O.J. Mayo is staying with the Memphis Grizzlies, and, telling by the recurrence of failed trades, Mayo looks like he'll play out his Grizzlies contract. The purported trade was blown dead—even before Tony Allen tweeted that it was done—and Grizzlies owner Michael Heisley said that Mayo is staying put.
Meanwhile, Allen looks like he'll have a lecture from Lionel Hollins.
Seeing reports that the Grizzlies had traded Mayo to the Indiana Pacers for Josh McRoberts and Brandon Rush after Heisley had said that Mayo wouldn't be traded was strange enough. Seeing that the original source of information was Tony Allen's Twitter account was even stranger.
Allen jumped ahead on Tuesday, tweeting that the trade had gone through. Allen tweeted, "My brother from another mother!! Much love homie I hope u understand this ish but keep that same Grind:: ima miss u G."
For those would don't understand what he relayed in that message, the next tweet explained more. Allen tweeted, "Well I know everybody done heard about the trade!!wanna take this time to Welcome my new teammates :: b rush and josh mc roberts!!"
No, Mr. Allen, everybody hadn't heard about the trade. Before anyone could say "Hamed Haddadi's work visa" scores of news outlets had jumped on the story. Hoopsworld was first to report the story based on his statement.
Soon, Allen had to retract his statement. After Sports Illustrated's Zach Lowe and Hoopsworld's Alex Kennedy inquired about it, Allen responded to Kennedy and then responded to Lowe that it was a "false alarm."
All of a sudden, Mayo, who has been batted around in many trade rumors, is not moving. Allen found himself the culprit of spreading false news. With a few strokes of his fingers, Allen joined the class of the person Jim Gray supposed to be Allen Iverson's wife, Kirk Herbstreit and many others.
This could bring repercussions.
Lionel Hollins Needs To Give Allen a Social Media Lesson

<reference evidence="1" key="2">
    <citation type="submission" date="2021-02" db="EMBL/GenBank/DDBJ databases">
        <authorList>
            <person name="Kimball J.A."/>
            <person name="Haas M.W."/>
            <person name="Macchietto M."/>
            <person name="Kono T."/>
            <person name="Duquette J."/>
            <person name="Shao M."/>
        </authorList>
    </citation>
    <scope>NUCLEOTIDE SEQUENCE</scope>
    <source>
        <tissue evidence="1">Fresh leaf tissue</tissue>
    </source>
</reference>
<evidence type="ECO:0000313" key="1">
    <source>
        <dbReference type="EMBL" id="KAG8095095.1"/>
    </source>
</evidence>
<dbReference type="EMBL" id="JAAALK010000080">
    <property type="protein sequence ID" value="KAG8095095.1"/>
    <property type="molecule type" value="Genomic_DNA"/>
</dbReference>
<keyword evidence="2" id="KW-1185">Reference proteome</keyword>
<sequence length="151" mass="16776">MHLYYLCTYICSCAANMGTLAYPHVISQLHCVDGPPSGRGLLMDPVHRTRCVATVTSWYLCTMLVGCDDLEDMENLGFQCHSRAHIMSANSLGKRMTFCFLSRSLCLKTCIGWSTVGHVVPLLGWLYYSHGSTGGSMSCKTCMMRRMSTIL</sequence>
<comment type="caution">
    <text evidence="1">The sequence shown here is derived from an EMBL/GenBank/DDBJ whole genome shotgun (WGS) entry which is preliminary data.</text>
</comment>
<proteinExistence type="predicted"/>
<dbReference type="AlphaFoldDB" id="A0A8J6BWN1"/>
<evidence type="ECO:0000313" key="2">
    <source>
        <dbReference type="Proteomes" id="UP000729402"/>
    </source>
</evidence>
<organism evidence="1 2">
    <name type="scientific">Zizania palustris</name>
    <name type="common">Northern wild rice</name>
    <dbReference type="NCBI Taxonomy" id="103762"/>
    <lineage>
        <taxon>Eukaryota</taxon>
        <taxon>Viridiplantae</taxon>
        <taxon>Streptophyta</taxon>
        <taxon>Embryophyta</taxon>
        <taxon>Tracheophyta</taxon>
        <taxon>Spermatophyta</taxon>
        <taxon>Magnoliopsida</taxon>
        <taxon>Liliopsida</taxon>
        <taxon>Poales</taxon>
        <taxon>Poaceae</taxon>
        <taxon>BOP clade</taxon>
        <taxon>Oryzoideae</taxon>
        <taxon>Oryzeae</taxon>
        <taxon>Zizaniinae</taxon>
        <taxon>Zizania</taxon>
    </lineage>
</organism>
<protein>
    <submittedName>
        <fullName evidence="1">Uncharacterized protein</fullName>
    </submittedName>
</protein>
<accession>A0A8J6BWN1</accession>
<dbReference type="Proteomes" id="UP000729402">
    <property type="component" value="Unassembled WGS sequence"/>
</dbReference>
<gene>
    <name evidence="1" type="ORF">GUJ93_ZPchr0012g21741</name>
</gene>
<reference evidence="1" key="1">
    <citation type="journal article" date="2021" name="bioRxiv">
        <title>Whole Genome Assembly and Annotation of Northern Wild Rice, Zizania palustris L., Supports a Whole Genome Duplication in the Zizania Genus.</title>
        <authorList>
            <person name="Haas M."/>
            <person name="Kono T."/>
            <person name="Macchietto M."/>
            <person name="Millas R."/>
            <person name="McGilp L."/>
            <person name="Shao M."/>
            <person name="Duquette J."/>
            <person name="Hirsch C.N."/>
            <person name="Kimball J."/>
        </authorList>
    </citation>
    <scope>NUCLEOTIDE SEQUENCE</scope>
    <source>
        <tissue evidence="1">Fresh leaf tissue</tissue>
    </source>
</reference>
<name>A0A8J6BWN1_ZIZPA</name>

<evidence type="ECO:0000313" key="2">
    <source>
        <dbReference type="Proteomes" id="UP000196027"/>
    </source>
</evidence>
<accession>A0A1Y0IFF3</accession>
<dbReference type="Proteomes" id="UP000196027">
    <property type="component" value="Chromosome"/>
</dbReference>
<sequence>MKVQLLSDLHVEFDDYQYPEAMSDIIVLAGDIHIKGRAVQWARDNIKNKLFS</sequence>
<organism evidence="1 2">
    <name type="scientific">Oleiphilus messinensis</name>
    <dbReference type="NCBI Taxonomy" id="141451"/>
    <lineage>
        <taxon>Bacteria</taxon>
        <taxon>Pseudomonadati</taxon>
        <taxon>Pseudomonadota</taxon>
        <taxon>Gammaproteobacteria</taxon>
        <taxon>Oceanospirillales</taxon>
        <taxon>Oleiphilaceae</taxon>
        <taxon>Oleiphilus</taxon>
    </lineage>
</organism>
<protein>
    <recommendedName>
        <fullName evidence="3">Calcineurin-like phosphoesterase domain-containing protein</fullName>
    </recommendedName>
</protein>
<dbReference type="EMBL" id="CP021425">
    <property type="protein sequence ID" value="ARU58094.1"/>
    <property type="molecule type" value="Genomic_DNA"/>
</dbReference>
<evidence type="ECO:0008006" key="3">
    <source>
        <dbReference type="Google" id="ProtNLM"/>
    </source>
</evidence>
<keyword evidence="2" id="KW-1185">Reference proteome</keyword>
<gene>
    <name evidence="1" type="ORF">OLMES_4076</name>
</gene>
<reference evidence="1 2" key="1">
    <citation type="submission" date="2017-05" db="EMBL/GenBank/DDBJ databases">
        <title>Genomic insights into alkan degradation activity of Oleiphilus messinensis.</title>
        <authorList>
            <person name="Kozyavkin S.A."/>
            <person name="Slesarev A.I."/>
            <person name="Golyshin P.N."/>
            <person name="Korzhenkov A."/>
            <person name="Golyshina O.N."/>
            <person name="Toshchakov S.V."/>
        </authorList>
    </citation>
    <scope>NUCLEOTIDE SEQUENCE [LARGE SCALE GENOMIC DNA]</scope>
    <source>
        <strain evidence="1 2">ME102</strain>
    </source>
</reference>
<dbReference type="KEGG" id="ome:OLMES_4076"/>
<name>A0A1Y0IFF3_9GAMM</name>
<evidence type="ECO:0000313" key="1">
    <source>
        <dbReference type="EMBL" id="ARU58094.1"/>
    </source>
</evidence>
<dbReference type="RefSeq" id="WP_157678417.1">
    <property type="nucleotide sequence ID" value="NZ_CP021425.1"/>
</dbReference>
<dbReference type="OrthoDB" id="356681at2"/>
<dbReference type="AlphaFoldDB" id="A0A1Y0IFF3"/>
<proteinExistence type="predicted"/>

Every year, coaches give their players instructions in how to interact with the media. Coaches instruct them on good and bad things to say. Often, examples are given. In his first memoir, Sacred Hoops, Phil Jackson said that Hubie Brown (long before his days coaching the Grizzlies) read press clippings to the team to guilt trip players.
Social media tips are a new thing, just as the realm of social media itself. Coaches have to instruct players about what can and can't be posted. Running commentary of games like Charlie Villanueva's during a Milwaukee Bucks game is a prime example of things players are instructed not to do.
Allen's mistake will be preached about across the NBA before the season tips off on Dec. 25.
Surely, Hollins will issue a warning to Allen about the ethics of using his Twitter account, as well as other social media accounts. Also, he'll likely warn Allen against announcing deals through social media.
Most organizations require employees to wait and let the organization make the announcement before they make statements about it. Interestingly, this free agency period has seen players like Shane Battier and Marc Gasol announce their signings via Twitter.
Nevertheless, Hollins will need to remind Allen to stay quiet on business matters unless something is official.
O.J. Mayo Will Play Out His Contract
Mayo has been bandied about in trade rumors since before the trade deadline last season. One rumor, according to Comcast Sports Net Chicago had him going to the Chicago Bulls. Another put him in a three-team scenario of the Carmelo Anthony trade.
In the offseason, he was once again mentioned in trade rumors involving the Bulls, where the Grizzlies would have received Omer Asik or Taj Gibson.
None of this, nor a trade to the Pacers, came to fruition.
This leads one to believe that he won't go anywhere before he becomes a restricted free agent at the end of the season. If Chris Wallace can't find any scenarios with enough value, then Mayo can't possibly be leaving Memphis.
Besides, Heisley told the Commercial Appeal in an interview that he didn't want Wallace to deal Mayo. Then, Wallace informed Heisley that the Grizzlies had an abundance of guards and might be able to get something good in return. With that, Heisley let Wallace proceed.
Maybe Heisley officially put his foot down once and for all on the Mayo deals. Heisley might like Mayo too much to let him go. Also, as an impassioned businessman, he might be too miffed by Allen's tweets to let the talks continue.
Often, when an employee messes up a business deal, a businessperson calls it off, considering the deal soiled.
Hence, Mayo will continue to play with the Grizzlies. He'll take further defensive instruction from Allen and grind it out on the court with his Grizzlies teammates.
If anything changes, people will want to consult a source other than Allen's Twitter account.
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